Please take a look at our FAQ:
You should only ask practical, answerable questions based on actual problems that you face. Chatty, open-ended questions diminish the usefulness of our site and push other questions off the front page.
Often, these questions aren't based on any actual problem you're facing, but stem from curiosity. They can definitely be fun to discuss or think about, but Stack Exchange primarily wants to solve real issues.
You say that "questions can have more than one correct answer", which is true, but these are the kinds of questions we do not encourage. Questions where there's no requirement for one correct answer inspire anyone to post their own opinion or subjective statements. If your question does not have one correct answer – or multiple ways to solve the problem you face – then it's truly not constructive.
In that sense, it doesn't matter whether it's closed fast or slowly. Some questions from the earlier days were quite subjective, but have been closed only recently. Others, such as yours, were closed because they already provoked extended discussion in the comments – clearly a sign that there's no one correct answer and that one could go debating about it forever.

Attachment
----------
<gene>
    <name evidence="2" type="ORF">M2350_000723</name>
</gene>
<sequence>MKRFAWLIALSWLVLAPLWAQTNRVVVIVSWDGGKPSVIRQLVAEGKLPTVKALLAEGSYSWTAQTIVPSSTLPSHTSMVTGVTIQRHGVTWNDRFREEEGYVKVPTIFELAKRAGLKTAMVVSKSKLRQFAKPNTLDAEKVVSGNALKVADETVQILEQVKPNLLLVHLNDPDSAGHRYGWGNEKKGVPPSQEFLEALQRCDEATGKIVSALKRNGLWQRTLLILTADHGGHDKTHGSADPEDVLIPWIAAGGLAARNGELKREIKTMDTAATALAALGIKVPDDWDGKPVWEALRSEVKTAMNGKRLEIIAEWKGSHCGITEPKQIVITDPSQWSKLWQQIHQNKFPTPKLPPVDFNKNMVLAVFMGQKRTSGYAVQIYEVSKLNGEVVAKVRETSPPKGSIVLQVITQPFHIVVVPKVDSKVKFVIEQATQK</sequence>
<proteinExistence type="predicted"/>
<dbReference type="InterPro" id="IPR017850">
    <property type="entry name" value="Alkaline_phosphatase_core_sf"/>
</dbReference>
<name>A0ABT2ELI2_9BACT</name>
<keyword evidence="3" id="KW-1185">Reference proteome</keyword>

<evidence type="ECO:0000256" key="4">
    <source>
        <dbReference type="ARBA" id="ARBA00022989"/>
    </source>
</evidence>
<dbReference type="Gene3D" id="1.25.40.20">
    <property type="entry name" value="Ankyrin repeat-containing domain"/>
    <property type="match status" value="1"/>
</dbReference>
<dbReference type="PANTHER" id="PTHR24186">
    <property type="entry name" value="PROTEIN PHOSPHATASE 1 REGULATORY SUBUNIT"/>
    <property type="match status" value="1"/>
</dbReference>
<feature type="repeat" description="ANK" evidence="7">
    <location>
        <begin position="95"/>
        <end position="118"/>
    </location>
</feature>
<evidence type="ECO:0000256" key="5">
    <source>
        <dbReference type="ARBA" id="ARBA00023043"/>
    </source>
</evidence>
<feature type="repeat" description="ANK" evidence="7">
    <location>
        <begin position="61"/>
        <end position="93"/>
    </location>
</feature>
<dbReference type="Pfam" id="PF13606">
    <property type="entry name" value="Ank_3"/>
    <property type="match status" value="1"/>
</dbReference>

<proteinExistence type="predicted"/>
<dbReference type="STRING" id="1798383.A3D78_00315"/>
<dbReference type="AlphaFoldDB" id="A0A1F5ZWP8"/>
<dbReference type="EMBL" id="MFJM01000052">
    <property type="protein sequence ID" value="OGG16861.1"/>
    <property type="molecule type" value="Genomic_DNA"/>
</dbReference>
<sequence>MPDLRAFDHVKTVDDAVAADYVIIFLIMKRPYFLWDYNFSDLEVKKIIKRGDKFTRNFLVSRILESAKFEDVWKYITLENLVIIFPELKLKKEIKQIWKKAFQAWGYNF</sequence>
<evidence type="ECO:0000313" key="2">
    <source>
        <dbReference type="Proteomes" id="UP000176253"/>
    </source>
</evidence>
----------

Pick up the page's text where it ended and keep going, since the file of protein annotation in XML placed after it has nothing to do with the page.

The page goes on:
If you want to ask others how they feel about it, you're welcome to visit Super User chat.
Your question was:
why are the default *NIX shell commands options/switches so far off for what you'd intuitively expect?
But what is "intuitive"? Wouldn't someone who lived in the command line for years find the GUI way intuitive? Doesn't everyone have a different opinion about this based on their experience? In fact there's no one correct answer except for "because it has evolved this way".
I would suggest you check out Good Subjective, Bad Subjective from the Stack Exchange blog. Maybe, based on the guidelines there, you could reword your question in a more impartial tone, not basing it on your assumptions on what's "intuitive" or not. I think it'd be much more suitable for Super User.